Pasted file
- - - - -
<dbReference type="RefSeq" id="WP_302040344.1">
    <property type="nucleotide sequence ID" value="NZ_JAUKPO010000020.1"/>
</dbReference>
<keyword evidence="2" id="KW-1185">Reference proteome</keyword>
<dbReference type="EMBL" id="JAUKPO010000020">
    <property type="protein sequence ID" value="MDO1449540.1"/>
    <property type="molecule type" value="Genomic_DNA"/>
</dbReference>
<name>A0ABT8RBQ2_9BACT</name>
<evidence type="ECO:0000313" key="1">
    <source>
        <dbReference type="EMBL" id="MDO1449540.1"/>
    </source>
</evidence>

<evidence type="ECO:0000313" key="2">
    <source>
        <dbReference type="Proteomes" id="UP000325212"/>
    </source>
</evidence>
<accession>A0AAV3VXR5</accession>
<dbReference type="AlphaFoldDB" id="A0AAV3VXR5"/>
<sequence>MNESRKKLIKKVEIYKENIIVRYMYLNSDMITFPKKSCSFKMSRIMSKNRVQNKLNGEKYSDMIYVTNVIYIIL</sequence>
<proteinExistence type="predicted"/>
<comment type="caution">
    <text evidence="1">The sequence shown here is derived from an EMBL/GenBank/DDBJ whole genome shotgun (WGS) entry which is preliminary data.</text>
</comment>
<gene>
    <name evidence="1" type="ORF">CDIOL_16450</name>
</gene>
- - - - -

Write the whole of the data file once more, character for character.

<dbReference type="RefSeq" id="WP_302040344.1">
    <property type="nucleotide sequence ID" value="NZ_JAUKPO010000020.1"/>
</dbReference>
<keyword evidence="2" id="KW-1185">Reference proteome</keyword>
<dbReference type="EMBL" id="JAUKPO010000020">
    <property type="protein sequence ID" value="MDO1449540.1"/>
    <property type="molecule type" value="Genomic_DNA"/>
</dbReference>
<name>A0ABT8RBQ2_9BACT</name>
<evidence type="ECO:0000313" key="1">
    <source>
        <dbReference type="EMBL" id="MDO1449540.1"/>
    </source>
</evidence>

<evidence type="ECO:0000313" key="2">
    <source>
        <dbReference type="Proteomes" id="UP000325212"/>
    </source>
</evidence>
<accession>A0AAV3VXR5</accession>
<dbReference type="AlphaFoldDB" id="A0AAV3VXR5"/>
<sequence>MNESRKKLIKKVEIYKENIIVRYMYLNSDMITFPKKSCSFKMSRIMSKNRVQNKLNGEKYSDMIYVTNVIYIIL</sequence>
<proteinExistence type="predicted"/>
<comment type="caution">
    <text evidence="1">The sequence shown here is derived from an EMBL/GenBank/DDBJ whole genome shotgun (WGS) entry which is preliminary data.</text>
</comment>
<gene>
    <name evidence="1" type="ORF">CDIOL_16450</name>
</gene>